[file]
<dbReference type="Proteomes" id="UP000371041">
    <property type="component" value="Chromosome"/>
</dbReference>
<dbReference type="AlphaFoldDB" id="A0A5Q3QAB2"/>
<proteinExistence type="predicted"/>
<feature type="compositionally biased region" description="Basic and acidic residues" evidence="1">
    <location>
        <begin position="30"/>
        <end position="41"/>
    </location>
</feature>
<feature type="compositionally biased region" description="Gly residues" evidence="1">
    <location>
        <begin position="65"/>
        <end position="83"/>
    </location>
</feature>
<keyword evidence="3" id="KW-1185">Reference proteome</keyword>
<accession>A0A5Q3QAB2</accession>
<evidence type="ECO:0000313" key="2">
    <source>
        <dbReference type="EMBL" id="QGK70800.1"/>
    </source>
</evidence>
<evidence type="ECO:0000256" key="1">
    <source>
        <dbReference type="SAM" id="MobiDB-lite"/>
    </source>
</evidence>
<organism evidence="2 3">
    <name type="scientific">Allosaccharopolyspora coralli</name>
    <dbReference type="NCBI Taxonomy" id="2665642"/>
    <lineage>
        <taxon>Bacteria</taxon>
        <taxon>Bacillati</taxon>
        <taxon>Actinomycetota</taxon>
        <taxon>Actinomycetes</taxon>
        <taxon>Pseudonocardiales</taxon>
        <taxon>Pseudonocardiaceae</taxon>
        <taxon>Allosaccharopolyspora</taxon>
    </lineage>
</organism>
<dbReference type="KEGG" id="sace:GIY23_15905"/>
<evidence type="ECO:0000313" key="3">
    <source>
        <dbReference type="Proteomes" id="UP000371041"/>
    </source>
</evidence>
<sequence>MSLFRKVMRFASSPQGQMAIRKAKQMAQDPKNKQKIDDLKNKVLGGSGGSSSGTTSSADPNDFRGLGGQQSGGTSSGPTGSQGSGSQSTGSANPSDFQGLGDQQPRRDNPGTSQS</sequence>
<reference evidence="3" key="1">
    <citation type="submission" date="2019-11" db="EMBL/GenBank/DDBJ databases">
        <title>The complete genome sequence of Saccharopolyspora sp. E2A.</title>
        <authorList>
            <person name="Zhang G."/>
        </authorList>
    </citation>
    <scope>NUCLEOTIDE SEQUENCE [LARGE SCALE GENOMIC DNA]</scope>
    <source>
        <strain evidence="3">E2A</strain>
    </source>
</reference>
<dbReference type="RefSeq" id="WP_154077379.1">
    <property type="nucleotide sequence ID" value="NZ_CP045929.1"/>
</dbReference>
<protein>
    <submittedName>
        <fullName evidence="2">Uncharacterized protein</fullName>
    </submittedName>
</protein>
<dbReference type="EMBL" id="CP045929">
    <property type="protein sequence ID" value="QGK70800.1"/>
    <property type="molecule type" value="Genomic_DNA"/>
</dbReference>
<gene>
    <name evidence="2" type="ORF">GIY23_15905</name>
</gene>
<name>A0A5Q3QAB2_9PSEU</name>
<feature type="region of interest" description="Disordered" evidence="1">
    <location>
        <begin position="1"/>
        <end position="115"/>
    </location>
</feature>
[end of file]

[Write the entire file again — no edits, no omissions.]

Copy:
<dbReference type="Proteomes" id="UP000371041">
    <property type="component" value="Chromosome"/>
</dbReference>
<dbReference type="AlphaFoldDB" id="A0A5Q3QAB2"/>
<proteinExistence type="predicted"/>
<feature type="compositionally biased region" description="Basic and acidic residues" evidence="1">
    <location>
        <begin position="30"/>
        <end position="41"/>
    </location>
</feature>
<feature type="compositionally biased region" description="Gly residues" evidence="1">
    <location>
        <begin position="65"/>
        <end position="83"/>
    </location>
</feature>
<keyword evidence="3" id="KW-1185">Reference proteome</keyword>
<accession>A0A5Q3QAB2</accession>
<evidence type="ECO:0000313" key="2">
    <source>
        <dbReference type="EMBL" id="QGK70800.1"/>
    </source>
</evidence>
<evidence type="ECO:0000256" key="1">
    <source>
        <dbReference type="SAM" id="MobiDB-lite"/>
    </source>
</evidence>
<organism evidence="2 3">
    <name type="scientific">Allosaccharopolyspora coralli</name>
    <dbReference type="NCBI Taxonomy" id="2665642"/>
    <lineage>
        <taxon>Bacteria</taxon>
        <taxon>Bacillati</taxon>
        <taxon>Actinomycetota</taxon>
        <taxon>Actinomycetes</taxon>
        <taxon>Pseudonocardiales</taxon>
        <taxon>Pseudonocardiaceae</taxon>
        <taxon>Allosaccharopolyspora</taxon>
    </lineage>
</organism>
<dbReference type="KEGG" id="sace:GIY23_15905"/>
<evidence type="ECO:0000313" key="3">
    <source>
        <dbReference type="Proteomes" id="UP000371041"/>
    </source>
</evidence>
<sequence>MSLFRKVMRFASSPQGQMAIRKAKQMAQDPKNKQKIDDLKNKVLGGSGGSSSGTTSSADPNDFRGLGGQQSGGTSSGPTGSQGSGSQSTGSANPSDFQGLGDQQPRRDNPGTSQS</sequence>
<reference evidence="3" key="1">
    <citation type="submission" date="2019-11" db="EMBL/GenBank/DDBJ databases">
        <title>The complete genome sequence of Saccharopolyspora sp. E2A.</title>
        <authorList>
            <person name="Zhang G."/>
        </authorList>
    </citation>
    <scope>NUCLEOTIDE SEQUENCE [LARGE SCALE GENOMIC DNA]</scope>
    <source>
        <strain evidence="3">E2A</strain>
    </source>
</reference>
<dbReference type="RefSeq" id="WP_154077379.1">
    <property type="nucleotide sequence ID" value="NZ_CP045929.1"/>
</dbReference>
<protein>
    <submittedName>
        <fullName evidence="2">Uncharacterized protein</fullName>
    </submittedName>
</protein>
<dbReference type="EMBL" id="CP045929">
    <property type="protein sequence ID" value="QGK70800.1"/>
    <property type="molecule type" value="Genomic_DNA"/>
</dbReference>
<gene>
    <name evidence="2" type="ORF">GIY23_15905</name>
</gene>
<name>A0A5Q3QAB2_9PSEU</name>
<feature type="region of interest" description="Disordered" evidence="1">
    <location>
        <begin position="1"/>
        <end position="115"/>
    </location>
</feature>